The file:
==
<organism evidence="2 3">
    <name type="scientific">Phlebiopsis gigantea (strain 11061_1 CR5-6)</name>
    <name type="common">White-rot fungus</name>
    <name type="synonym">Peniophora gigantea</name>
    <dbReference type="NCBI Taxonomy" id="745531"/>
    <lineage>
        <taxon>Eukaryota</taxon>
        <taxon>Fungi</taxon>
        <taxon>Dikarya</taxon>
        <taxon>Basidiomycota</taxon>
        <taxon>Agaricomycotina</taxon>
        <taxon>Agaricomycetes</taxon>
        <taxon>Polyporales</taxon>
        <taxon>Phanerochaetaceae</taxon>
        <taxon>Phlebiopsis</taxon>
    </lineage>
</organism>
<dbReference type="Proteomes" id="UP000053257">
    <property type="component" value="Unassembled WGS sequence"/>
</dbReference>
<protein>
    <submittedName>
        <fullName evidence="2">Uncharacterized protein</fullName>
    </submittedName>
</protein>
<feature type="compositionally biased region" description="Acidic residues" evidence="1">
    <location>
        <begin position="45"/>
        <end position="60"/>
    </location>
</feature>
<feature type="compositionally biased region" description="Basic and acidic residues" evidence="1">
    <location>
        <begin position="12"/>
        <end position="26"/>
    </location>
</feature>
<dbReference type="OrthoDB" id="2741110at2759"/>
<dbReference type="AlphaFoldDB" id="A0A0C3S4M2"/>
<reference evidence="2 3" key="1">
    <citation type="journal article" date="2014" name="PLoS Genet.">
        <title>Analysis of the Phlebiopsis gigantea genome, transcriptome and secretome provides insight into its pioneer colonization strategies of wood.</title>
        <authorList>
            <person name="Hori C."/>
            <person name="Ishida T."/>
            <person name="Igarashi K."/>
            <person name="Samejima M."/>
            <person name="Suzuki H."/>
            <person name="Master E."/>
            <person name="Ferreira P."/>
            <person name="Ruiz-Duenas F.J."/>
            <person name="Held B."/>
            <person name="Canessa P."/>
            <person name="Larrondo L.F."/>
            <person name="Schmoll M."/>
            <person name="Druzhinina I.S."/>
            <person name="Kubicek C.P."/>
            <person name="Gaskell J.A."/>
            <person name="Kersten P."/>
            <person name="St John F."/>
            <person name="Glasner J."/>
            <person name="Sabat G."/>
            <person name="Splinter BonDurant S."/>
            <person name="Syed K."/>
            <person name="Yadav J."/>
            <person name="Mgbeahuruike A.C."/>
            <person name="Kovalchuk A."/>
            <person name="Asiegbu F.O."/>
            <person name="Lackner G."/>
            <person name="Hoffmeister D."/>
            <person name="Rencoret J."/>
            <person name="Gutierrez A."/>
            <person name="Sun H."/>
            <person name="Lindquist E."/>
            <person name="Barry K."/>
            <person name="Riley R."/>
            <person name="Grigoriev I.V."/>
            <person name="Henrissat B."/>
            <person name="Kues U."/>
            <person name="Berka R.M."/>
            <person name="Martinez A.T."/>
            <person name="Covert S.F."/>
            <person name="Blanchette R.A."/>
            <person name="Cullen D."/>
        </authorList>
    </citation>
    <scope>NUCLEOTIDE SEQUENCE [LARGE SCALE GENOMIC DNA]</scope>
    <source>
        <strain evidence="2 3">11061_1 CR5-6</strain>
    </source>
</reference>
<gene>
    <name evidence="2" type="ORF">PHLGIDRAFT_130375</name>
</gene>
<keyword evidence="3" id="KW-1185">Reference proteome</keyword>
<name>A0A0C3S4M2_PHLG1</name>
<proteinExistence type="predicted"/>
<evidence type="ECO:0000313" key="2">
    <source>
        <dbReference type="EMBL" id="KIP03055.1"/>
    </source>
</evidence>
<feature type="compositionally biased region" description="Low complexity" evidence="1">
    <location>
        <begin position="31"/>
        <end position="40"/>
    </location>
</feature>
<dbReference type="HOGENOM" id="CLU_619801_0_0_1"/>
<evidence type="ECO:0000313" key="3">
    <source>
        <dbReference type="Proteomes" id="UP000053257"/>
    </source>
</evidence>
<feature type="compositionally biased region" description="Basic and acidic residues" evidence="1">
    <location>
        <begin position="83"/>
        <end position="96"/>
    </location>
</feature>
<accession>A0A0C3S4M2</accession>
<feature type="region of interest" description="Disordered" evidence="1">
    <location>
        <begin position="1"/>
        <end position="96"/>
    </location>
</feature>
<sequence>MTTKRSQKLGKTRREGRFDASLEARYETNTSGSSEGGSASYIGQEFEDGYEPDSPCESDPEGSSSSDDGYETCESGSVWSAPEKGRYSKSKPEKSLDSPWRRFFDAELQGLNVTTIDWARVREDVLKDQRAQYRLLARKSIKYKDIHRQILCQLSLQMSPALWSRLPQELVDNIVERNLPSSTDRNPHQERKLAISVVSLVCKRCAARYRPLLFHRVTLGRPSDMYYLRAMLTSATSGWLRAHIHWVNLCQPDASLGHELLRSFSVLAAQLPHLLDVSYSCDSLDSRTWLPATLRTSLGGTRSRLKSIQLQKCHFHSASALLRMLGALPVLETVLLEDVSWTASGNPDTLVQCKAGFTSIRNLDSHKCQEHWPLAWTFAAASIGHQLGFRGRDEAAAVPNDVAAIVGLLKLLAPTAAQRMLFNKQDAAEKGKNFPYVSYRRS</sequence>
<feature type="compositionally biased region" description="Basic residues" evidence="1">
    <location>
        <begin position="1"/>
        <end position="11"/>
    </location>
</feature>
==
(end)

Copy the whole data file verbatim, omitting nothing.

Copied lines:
<organism evidence="2 3">
    <name type="scientific">Phlebiopsis gigantea (strain 11061_1 CR5-6)</name>
    <name type="common">White-rot fungus</name>
    <name type="synonym">Peniophora gigantea</name>
    <dbReference type="NCBI Taxonomy" id="745531"/>
    <lineage>
        <taxon>Eukaryota</taxon>
        <taxon>Fungi</taxon>
        <taxon>Dikarya</taxon>
        <taxon>Basidiomycota</taxon>
        <taxon>Agaricomycotina</taxon>
        <taxon>Agaricomycetes</taxon>
        <taxon>Polyporales</taxon>
        <taxon>Phanerochaetaceae</taxon>
        <taxon>Phlebiopsis</taxon>
    </lineage>
</organism>
<dbReference type="Proteomes" id="UP000053257">
    <property type="component" value="Unassembled WGS sequence"/>
</dbReference>
<protein>
    <submittedName>
        <fullName evidence="2">Uncharacterized protein</fullName>
    </submittedName>
</protein>
<feature type="compositionally biased region" description="Acidic residues" evidence="1">
    <location>
        <begin position="45"/>
        <end position="60"/>
    </location>
</feature>
<feature type="compositionally biased region" description="Basic and acidic residues" evidence="1">
    <location>
        <begin position="12"/>
        <end position="26"/>
    </location>
</feature>
<dbReference type="OrthoDB" id="2741110at2759"/>
<dbReference type="AlphaFoldDB" id="A0A0C3S4M2"/>
<reference evidence="2 3" key="1">
    <citation type="journal article" date="2014" name="PLoS Genet.">
        <title>Analysis of the Phlebiopsis gigantea genome, transcriptome and secretome provides insight into its pioneer colonization strategies of wood.</title>
        <authorList>
            <person name="Hori C."/>
            <person name="Ishida T."/>
            <person name="Igarashi K."/>
            <person name="Samejima M."/>
            <person name="Suzuki H."/>
            <person name="Master E."/>
            <person name="Ferreira P."/>
            <person name="Ruiz-Duenas F.J."/>
            <person name="Held B."/>
            <person name="Canessa P."/>
            <person name="Larrondo L.F."/>
            <person name="Schmoll M."/>
            <person name="Druzhinina I.S."/>
            <person name="Kubicek C.P."/>
            <person name="Gaskell J.A."/>
            <person name="Kersten P."/>
            <person name="St John F."/>
            <person name="Glasner J."/>
            <person name="Sabat G."/>
            <person name="Splinter BonDurant S."/>
            <person name="Syed K."/>
            <person name="Yadav J."/>
            <person name="Mgbeahuruike A.C."/>
            <person name="Kovalchuk A."/>
            <person name="Asiegbu F.O."/>
            <person name="Lackner G."/>
            <person name="Hoffmeister D."/>
            <person name="Rencoret J."/>
            <person name="Gutierrez A."/>
            <person name="Sun H."/>
            <person name="Lindquist E."/>
            <person name="Barry K."/>
            <person name="Riley R."/>
            <person name="Grigoriev I.V."/>
            <person name="Henrissat B."/>
            <person name="Kues U."/>
            <person name="Berka R.M."/>
            <person name="Martinez A.T."/>
            <person name="Covert S.F."/>
            <person name="Blanchette R.A."/>
            <person name="Cullen D."/>
        </authorList>
    </citation>
    <scope>NUCLEOTIDE SEQUENCE [LARGE SCALE GENOMIC DNA]</scope>
    <source>
        <strain evidence="2 3">11061_1 CR5-6</strain>
    </source>
</reference>
<gene>
    <name evidence="2" type="ORF">PHLGIDRAFT_130375</name>
</gene>
<keyword evidence="3" id="KW-1185">Reference proteome</keyword>
<name>A0A0C3S4M2_PHLG1</name>
<proteinExistence type="predicted"/>
<evidence type="ECO:0000313" key="2">
    <source>
        <dbReference type="EMBL" id="KIP03055.1"/>
    </source>
</evidence>
<feature type="compositionally biased region" description="Low complexity" evidence="1">
    <location>
        <begin position="31"/>
        <end position="40"/>
    </location>
</feature>
<dbReference type="HOGENOM" id="CLU_619801_0_0_1"/>
<evidence type="ECO:0000313" key="3">
    <source>
        <dbReference type="Proteomes" id="UP000053257"/>
    </source>
</evidence>
<feature type="compositionally biased region" description="Basic and acidic residues" evidence="1">
    <location>
        <begin position="83"/>
        <end position="96"/>
    </location>
</feature>
<accession>A0A0C3S4M2</accession>
<feature type="region of interest" description="Disordered" evidence="1">
    <location>
        <begin position="1"/>
        <end position="96"/>
    </location>
</feature>
<sequence>MTTKRSQKLGKTRREGRFDASLEARYETNTSGSSEGGSASYIGQEFEDGYEPDSPCESDPEGSSSSDDGYETCESGSVWSAPEKGRYSKSKPEKSLDSPWRRFFDAELQGLNVTTIDWARVREDVLKDQRAQYRLLARKSIKYKDIHRQILCQLSLQMSPALWSRLPQELVDNIVERNLPSSTDRNPHQERKLAISVVSLVCKRCAARYRPLLFHRVTLGRPSDMYYLRAMLTSATSGWLRAHIHWVNLCQPDASLGHELLRSFSVLAAQLPHLLDVSYSCDSLDSRTWLPATLRTSLGGTRSRLKSIQLQKCHFHSASALLRMLGALPVLETVLLEDVSWTASGNPDTLVQCKAGFTSIRNLDSHKCQEHWPLAWTFAAASIGHQLGFRGRDEAAAVPNDVAAIVGLLKLLAPTAAQRMLFNKQDAAEKGKNFPYVSYRRS</sequence>
<feature type="compositionally biased region" description="Basic residues" evidence="1">
    <location>
        <begin position="1"/>
        <end position="11"/>
    </location>
</feature>